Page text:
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Consider this code:

one.c:

#include <stdio.h>

int one() {
   printf("one!\n");
   return 1;
}

two.c:

#include <stdio.h>

int two() {
   printf("two!\n");
   return 2;
}

prog.c

#include <stdio.h>

int one();
int two();

int main(int argc, char *argv[]) 
{
   one();
   two();

   return 0;
}

I want to link these programs together. So I do this:

gcc -c -o one.o one.c
gcc -c -o two.o two.c
gcc -o a.out prog.c one.o two.o

This works just fine.

Or I could create a static library:

ar rcs libone.a one.o
ar rcs libtwo.a two.o
gcc prog.c libone.a libtwo.a
gcc -L. prog.c -lone -ltwo

So my question is: why would I use the second version - the one where I created a ".a" files - rather than linking my ".o" files? They both seem to be statically linking, so is there an advantage or architectural difference in one vs another?

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6 Answers 6

up vote 20 down vote accepted

Typically libraries are collections of object files that can be used in multiple programs.

In your example there is no advantage, but you might have done:

ar rcs liboneandtwo.a one.o two.o

Then linking your program becomes simpler:

gcc -L. prog.c -loneandtwo

It's really a matter of packaging. Do you have a set of object files that naturally form a set of related functionality that can be reused in multiple programs? If so, then they can sensibly be archived into a static library, otherwise there probably isn't any advantage.

There is one important difference in the final link step. Any object files that you linked will be included in the final program. Object files that are in libraries are only included if they help resolve any undefined symbols in other object files. If they don't, they won't be linked into the final executable.

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The difference would be in the size of the executable, although maybe not for your example.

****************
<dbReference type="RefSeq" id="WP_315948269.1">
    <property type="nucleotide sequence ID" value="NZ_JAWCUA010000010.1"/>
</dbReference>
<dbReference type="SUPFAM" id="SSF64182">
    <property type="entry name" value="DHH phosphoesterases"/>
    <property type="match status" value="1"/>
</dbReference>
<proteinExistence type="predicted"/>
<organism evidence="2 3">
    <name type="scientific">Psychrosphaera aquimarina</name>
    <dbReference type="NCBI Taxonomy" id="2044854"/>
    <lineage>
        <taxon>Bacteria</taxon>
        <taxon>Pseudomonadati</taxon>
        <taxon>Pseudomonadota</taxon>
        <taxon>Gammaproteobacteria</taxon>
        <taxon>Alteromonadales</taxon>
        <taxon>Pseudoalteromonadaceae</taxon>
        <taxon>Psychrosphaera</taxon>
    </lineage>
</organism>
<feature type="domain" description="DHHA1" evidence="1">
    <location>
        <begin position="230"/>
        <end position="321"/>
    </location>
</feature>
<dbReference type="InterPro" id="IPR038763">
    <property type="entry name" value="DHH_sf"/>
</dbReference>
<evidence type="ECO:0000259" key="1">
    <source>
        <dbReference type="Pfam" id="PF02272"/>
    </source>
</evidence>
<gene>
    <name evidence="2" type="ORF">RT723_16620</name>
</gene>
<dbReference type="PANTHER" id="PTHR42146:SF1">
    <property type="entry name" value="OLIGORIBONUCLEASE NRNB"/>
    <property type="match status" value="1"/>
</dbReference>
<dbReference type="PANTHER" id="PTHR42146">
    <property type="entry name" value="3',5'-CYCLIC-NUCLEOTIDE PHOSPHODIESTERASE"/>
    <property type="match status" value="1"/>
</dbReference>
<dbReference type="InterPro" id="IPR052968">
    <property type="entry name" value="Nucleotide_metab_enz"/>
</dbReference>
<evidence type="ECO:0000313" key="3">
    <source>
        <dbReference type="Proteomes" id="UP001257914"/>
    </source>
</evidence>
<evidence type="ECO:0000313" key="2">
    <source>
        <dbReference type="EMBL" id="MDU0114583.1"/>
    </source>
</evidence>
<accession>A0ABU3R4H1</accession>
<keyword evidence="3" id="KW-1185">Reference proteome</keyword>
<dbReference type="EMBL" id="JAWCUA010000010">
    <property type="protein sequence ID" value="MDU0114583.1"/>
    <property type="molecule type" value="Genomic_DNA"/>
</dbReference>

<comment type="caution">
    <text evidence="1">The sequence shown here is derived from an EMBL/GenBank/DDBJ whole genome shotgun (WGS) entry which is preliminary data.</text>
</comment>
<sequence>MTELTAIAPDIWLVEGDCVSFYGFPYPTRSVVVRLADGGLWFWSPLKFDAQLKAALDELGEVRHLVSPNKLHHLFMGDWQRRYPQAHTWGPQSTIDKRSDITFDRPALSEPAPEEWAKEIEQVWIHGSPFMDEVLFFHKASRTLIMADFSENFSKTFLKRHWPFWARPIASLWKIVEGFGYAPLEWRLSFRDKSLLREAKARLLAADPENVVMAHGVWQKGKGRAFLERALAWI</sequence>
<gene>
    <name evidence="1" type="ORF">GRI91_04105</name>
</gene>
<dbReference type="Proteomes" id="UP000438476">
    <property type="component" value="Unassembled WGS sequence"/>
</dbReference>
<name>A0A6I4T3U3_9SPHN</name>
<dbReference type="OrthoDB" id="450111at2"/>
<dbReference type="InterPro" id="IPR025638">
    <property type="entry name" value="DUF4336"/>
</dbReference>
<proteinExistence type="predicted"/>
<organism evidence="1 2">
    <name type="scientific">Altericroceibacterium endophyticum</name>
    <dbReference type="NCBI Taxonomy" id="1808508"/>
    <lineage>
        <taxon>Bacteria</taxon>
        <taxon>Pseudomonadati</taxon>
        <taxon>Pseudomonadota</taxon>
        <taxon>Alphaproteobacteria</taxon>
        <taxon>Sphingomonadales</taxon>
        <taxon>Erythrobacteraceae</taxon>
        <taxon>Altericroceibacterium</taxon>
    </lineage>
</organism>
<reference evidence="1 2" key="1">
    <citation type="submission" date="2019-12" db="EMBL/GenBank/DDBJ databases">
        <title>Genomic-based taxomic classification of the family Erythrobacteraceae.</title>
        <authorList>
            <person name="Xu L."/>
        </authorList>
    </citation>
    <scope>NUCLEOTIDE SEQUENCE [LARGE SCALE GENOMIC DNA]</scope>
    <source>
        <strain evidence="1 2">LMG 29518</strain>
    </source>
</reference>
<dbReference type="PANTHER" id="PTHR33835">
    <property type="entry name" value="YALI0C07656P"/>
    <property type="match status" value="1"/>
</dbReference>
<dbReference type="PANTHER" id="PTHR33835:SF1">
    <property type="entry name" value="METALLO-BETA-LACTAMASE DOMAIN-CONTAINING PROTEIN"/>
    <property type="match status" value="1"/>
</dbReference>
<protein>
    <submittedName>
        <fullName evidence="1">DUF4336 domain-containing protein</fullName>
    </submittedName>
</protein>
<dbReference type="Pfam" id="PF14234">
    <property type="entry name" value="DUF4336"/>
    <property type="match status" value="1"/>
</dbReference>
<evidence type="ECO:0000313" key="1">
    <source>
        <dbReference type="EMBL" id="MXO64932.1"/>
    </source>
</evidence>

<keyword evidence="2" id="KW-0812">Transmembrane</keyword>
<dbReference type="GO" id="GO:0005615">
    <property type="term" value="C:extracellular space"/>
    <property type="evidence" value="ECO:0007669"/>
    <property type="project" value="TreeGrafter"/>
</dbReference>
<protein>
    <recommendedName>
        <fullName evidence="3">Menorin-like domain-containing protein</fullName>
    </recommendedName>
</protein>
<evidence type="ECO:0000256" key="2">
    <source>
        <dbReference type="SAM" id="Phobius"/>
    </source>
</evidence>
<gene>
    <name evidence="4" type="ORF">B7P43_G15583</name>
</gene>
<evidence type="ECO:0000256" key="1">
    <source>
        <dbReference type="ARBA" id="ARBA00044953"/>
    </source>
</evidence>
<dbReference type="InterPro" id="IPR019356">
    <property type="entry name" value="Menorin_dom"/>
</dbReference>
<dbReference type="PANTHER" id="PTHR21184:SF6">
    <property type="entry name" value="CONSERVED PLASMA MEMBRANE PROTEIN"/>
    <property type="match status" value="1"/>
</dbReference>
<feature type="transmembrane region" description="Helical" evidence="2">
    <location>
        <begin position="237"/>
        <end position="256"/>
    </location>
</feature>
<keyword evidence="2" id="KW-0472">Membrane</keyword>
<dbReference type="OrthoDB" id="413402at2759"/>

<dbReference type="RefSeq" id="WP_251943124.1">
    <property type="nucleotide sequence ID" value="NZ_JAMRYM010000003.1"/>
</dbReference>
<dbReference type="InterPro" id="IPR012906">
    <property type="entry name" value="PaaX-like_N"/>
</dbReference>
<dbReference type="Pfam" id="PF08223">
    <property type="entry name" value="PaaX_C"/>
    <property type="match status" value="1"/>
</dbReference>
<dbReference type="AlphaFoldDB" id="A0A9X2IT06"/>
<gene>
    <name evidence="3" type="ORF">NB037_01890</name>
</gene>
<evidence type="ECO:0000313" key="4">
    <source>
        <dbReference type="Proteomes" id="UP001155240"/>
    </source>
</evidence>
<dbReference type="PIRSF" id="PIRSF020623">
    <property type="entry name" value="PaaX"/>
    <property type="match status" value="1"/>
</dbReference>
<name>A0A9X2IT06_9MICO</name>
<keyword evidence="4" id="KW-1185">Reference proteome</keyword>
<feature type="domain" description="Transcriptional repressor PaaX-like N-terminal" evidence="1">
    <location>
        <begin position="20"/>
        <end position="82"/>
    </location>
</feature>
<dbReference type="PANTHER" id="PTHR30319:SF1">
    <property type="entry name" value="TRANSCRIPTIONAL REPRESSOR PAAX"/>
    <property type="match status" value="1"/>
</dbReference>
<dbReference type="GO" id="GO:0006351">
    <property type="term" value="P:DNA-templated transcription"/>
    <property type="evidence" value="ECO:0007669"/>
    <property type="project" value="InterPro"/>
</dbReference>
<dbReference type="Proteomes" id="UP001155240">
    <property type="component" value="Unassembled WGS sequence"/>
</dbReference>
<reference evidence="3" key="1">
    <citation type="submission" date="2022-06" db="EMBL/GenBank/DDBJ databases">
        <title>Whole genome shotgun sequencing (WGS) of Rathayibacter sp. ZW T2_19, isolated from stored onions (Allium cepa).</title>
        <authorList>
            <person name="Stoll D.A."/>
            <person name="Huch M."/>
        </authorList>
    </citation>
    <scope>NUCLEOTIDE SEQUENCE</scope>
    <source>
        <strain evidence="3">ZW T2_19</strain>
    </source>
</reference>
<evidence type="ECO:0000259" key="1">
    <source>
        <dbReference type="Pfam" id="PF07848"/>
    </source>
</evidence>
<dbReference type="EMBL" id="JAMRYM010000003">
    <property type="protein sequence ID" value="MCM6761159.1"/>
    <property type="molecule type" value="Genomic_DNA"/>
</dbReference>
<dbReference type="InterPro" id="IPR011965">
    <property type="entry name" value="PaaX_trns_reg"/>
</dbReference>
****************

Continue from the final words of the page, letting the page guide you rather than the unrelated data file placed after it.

When linking to a library, only the bits that are used by your executable are incorporated. When linking an object file, you take the whole thing.

For example, if your executable had to include every math function in the math library when you only use one, it would be much bigger than it needed to be and contain a lot of unused code.

It is interesting to contrast this with the dynamic linking model of Windows. There, the OS has to load all the Dlls (dynamically linked libraries) entirely that your executable uses, which could lead to bloat in RAM. The advantage of such a model is that your executable is itself smaller, and the linked Dlls may already be in memory used by some other executable, so they don't need to be loaded again.

In static linking, the library functions are loaded separately for each executable.

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Technically, the result is exactly the same. Usually, you create libraries for utility functions, so instead of feeding the linker with dozens of object files, you just have to link the library.

BTW, it absolutely makes no sense to create a .a file that contains just one .o file.

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The result is usually very different. It happens to be the same in this contrived example. –  UncleO Dec 5 '09 at 18:29

You can put a collection of files in an archive (.a) file for later reuse. The standard library is a good example.

Sometimes it makes sense to organize big projects into libraries.

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The primary advantage is when you have to link, you can just specify one library instead of all the separate object files. There's also a minor advantage in managing the files, getting to deal with one library instead of a bunch of object files. At one time, this also gave a significant savings in disk space, but current hard drive prices make that less important.

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Whenever I am asked this question(by freshers in my team), "why (or sometimes even a 'what is') a .a?", I use the below answer that uses the .zip as an analogy.

"A dotAy is like a zip file of all the dotOhs which you would want to link while building your exe/lib. Savings on disk space, plus one need not type names of all dotOhs involved."

so far, this has seemed to make them understand. ;)

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